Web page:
Arts & Culture
Poem: Sailor at Nostrand and Bedford
Sailor at Nostrand and Bedford I. If you think that what I want is to touch that sailor, to pull his liquid body from those polyester pants, you’d be wrong. Look at him, all amble and shucks, his bright white … Read More
Sailor at Nostrand and Bedford I. If you think that what I want is to touch that sailor, to pull his liquid body from those polyester pants, you’d be wrong. Look at him, all amble and shucks, his bright white cap shading the acne scars that linger on his barely post- adolescent cheeks. Was there a time that I wanted to touch every beautiful man that lived in this world? If there was, it has passed. Now, I want none of that moment where he discovers what his body can do-what it is his tongue will fit, where it is he wants a tongue. Does it mean that I have left the world? I am happy for him, for his beauty, hopeful that he will know what do with it, that it will get him what he wants before it fades, that he will learn just how much the uniform enhances it, just how much he can get with it. And from whom. But not me. I’m happy for him abstractly, the way I weep for the ugly children, the way I hope everyone can find a way in this world, but not in the specific. I have no desire to learn his name, to learn his body, to learn his breathing or his rhythms. II. There was a sailor, once. What we wanted was the same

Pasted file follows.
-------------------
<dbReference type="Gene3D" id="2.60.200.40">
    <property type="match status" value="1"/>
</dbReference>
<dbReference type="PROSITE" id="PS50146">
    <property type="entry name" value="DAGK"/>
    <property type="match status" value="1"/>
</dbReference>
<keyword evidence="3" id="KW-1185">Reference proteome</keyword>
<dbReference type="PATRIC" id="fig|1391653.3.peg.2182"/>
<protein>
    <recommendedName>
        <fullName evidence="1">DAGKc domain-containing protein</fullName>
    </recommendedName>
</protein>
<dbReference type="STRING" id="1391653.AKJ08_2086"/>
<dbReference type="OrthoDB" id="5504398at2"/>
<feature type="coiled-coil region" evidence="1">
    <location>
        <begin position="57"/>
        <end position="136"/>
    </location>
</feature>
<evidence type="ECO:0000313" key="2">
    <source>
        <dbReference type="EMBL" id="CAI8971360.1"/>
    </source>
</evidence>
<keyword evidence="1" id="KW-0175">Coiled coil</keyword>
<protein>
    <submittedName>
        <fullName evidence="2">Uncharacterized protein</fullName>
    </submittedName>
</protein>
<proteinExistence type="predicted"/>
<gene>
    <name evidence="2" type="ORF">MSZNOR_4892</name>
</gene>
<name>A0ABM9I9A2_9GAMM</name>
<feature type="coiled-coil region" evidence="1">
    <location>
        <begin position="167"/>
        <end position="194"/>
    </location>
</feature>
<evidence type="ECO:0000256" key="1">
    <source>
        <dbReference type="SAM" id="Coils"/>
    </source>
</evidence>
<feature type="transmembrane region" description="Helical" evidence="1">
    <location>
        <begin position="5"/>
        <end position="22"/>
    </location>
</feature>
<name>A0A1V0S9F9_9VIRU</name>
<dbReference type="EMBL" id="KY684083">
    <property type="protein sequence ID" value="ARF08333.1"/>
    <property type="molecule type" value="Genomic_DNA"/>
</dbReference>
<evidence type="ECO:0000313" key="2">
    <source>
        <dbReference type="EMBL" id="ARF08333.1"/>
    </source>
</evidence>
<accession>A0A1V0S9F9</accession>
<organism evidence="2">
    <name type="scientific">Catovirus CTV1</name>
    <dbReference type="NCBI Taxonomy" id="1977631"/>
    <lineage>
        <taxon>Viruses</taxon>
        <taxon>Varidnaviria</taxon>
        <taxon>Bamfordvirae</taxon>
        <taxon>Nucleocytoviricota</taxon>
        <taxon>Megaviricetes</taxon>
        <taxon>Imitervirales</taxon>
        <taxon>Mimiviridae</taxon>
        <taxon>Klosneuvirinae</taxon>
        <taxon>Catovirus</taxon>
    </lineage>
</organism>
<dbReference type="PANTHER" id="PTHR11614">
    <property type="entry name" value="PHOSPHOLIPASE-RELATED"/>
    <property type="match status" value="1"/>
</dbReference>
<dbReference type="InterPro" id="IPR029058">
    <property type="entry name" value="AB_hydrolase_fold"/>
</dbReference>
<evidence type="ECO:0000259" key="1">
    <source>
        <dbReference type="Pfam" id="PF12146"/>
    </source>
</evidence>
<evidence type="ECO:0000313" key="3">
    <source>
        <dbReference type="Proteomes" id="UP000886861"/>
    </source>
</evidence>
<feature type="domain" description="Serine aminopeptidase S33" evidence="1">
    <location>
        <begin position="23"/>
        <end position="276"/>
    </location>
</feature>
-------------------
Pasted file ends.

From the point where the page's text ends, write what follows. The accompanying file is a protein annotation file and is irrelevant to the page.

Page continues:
and each other was the last place we’d looked. Don’t think I always want a better medication. Don’t think I’ll pay the same price.
Jason Schneiderman is the author of Sublimation Point, a Stahlecker Selection from Four Way Books. His poems and essays have appeared in numerous anthologies and journals including Best American Poetry, Tin House, American Poetry Review, Poetry London, and The Penguin Book of the Sonnet. He has received fellowships from The Bread Loaf Writers’ Conference, Yaddo, and the Fine Arts Work Center in Provincetown. The recipient of the Emily Dickinson Award from the Poetry Society of America, he is currently completing his doctorate at the Graduate Center of CUNY.
Images from Shira Rachel Apple‘s 2006 installation Huppah